Study on Mechanisms by Which GABA Transmitter and Recepter Terminate the Critical Period of Rat Visual Development

Abstract: Objective: Patch-clamp whole cell recording and transmission electron microscope techniques were applied to investigate the electrophysiological and morphological property of layer IVneurons from visual cortex of the rats under different growth condition at different postnatal days and to explore the synaptic and cellular mechanism by which GABA transmitter and recepter involve in the ending of the critical period of rat visual development. Investigation of visual development will help interpret the principle of brain working, and provide theoretical basis for the visual reconstruction of adult visual damage and the treatment of infant-eye-disease.Methods: The visual cortex slices were prepared from normal, chondroitin sulphate proteoglycans (CSPGs) degradation and binocular form deprivation(BFD) rats of both genders. CSPGs degradation rats were obtained by injecting chABC into rat’s visual cortex. Patch-clamp whole cell recording techniques were adopted. Pre-synaptic test stimulation was given at 0.07 Hz intervals through bipolar stimulating electrodes placed in white matter. PSCs of layer IV neurons were recorded by recording electrodes. Then GABA_A-IPSCs were isolated by adding AP-5 and CNQX into artificial cerebrospinal fluid (ACSF). Long-term potentiation (LTP) was induced by pairing 1Hz low frequency presynaptic stimulation with postsynaptic depolarization. During recording, 0.5% biocytin were injected into the cells. Cells were stained after recording for histological assessments. HE staining and transmission electron microscope techniques were also used for morphological study.Results: 1. Input resistance (IR), resting membrane potential (RMP) and the parameters of PSCs are not changed, while the peak value, 10-90% decaytime of GABA-IPSCs and ratio of IPSCs/PSCs increased with age from P3w to P8w in normal rat visual cortex, then reached the top at P5,6w and kept high level in adult. 2. Treatment with chABC had no effect on PSCs, IR and RMP, while peak value, 10-90% decaytime of GABA-IPSCs and ratio of IPSCs/PSCs were significantly decreased by chABC treatment.ChABC treatment also significantly decreased LTP incidence and amplitude of P35d rats. 3. BFD statistically decreased the peak value, 10-90% decaytime of PSCs and GABA-IPSCs and ratio of IPSCs/PSCs. There are also statistical differences of all the above parameters between BFD and chABC treatment group. 4. chABC had no effect on density of cells, cell body form, dentrite growth and ultrastructure, while BFD significantly changed those of layer IV interneurons in rat visual cortex.Summary: 1. Function of GABAa receptors of layer IV neurons in visual cortex is age dependent around the end of the critical period, reaching the top at P5,6w and keeping high level in adult. 2. The maturity of GABA circuits is involved in the end of critical period of visual development. The constant high level of GABAA receptors may result in the reduced plasticity in adult. 3. ChABC did not change PSCs, but changed GABAA-IPSCs through degradation of CSPGs, suggesting the maturity of GABA circuits is associated with the mechanism of inhibition of CSPGs for visual development plasticity. 4. CSPGs is suggested to be involved in LTP and long-term plasticity of layer IV in visual cortex. 5. Function of GABAa receptors of layer IV neuron in visual cortex is experience dependent. BFD affect inhibitory synaptic transmission through GABAa receptors. 6. Form information is crucial to the function development of visual cortical neurons. The kinetics basis of PSCs changes in BFD rats may lie in desensitization of postsynaptic receptors. 7. The changed morphological property and ultrastructure of layer IV intemeuron in visual cortex by BFD is the basis of the changed PSCs by BFD. 8. ChABC has no effect on morphological property and ultrastructure of layer IV intemeuron in visual cortex…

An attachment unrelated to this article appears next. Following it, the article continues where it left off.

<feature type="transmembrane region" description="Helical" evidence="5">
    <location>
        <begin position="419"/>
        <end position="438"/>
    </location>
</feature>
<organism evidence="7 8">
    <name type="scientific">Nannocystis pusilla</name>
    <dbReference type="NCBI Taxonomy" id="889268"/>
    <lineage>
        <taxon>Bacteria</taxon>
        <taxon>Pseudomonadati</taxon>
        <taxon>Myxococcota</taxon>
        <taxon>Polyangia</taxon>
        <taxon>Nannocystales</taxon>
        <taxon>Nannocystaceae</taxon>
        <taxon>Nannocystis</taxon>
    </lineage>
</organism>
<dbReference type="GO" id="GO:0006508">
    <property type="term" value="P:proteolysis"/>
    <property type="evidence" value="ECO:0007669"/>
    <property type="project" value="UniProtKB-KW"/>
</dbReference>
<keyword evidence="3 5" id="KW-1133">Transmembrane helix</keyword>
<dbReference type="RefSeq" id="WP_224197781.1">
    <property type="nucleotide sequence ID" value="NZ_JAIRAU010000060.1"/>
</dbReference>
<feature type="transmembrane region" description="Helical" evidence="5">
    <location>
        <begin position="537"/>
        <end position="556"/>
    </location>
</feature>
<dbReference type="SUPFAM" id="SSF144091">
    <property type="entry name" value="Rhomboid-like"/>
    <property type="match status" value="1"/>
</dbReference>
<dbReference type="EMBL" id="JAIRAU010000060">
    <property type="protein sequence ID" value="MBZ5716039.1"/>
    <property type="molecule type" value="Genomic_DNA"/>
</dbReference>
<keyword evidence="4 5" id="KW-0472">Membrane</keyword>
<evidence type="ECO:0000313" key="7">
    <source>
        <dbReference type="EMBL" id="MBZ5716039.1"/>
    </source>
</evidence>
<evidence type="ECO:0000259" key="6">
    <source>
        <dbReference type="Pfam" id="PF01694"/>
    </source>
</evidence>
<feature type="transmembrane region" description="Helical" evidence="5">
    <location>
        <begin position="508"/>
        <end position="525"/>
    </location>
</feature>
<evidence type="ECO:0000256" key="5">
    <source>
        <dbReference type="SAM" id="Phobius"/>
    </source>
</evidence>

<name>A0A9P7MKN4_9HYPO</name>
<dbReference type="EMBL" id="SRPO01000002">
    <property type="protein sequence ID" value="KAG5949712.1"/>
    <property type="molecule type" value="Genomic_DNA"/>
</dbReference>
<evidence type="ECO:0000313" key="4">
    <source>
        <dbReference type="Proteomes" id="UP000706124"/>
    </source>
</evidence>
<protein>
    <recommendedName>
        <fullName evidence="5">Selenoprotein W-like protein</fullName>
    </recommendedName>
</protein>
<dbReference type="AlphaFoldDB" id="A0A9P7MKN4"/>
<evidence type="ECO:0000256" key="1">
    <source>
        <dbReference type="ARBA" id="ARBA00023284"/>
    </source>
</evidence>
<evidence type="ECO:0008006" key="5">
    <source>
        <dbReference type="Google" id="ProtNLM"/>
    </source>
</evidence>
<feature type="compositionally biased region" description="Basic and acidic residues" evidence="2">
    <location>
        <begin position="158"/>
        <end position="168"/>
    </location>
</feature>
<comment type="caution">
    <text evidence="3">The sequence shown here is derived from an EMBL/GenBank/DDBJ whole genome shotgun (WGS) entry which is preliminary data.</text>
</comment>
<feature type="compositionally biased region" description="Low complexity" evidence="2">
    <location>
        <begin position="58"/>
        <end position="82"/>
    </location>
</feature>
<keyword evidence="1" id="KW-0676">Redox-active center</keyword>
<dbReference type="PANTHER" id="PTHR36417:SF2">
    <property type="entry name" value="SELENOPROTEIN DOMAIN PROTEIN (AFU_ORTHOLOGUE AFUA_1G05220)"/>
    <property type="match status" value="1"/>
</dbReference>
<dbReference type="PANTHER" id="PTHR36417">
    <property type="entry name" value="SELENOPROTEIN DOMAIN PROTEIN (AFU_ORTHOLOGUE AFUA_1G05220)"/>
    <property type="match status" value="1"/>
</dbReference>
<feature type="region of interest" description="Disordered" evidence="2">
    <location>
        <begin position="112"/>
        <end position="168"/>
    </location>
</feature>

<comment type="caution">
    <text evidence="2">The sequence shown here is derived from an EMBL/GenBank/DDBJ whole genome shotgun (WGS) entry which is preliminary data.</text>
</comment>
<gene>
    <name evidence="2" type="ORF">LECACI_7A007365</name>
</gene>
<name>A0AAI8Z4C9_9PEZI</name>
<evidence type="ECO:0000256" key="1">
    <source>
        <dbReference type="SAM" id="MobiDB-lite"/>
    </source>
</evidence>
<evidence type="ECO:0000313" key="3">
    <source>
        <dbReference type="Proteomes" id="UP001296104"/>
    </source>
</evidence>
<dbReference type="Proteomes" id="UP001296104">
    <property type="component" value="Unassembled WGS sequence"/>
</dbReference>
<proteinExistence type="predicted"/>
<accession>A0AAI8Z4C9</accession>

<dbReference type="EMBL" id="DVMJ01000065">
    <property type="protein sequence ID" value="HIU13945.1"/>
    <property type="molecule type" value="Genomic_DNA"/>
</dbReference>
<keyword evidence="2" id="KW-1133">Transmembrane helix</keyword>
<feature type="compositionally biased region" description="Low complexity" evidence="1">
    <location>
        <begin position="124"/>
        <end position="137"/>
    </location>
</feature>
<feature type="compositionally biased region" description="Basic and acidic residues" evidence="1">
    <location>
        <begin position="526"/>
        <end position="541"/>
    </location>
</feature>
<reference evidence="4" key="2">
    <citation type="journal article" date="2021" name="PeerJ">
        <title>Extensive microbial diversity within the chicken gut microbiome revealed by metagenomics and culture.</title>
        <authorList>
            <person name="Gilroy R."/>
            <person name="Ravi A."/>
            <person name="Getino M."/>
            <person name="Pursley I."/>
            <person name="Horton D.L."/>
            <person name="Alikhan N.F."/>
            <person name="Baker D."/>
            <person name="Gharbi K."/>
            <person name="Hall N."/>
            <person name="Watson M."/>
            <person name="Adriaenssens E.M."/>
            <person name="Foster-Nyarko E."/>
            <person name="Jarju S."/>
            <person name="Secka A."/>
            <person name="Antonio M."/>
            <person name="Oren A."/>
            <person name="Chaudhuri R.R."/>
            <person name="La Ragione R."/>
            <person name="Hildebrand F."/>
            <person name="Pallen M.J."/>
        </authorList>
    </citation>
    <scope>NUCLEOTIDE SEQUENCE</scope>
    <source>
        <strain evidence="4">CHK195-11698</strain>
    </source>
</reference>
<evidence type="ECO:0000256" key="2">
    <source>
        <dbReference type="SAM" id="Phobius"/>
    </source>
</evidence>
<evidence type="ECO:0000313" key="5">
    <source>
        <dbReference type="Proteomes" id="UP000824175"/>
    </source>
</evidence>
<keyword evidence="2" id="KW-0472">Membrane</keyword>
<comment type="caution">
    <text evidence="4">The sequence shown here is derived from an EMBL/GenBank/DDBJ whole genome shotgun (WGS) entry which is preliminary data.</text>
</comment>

Key words: gamma-aminobutyric acid receptor; postsynaptic currents; chondroitinase ABC; chondroitin sulphate proteoglycans; LTP; plasticity; visual cortex; development; whole cell recording; binocular form deprivation

This entry was posted in Doctoral Dissertation. Bookmark the permalink.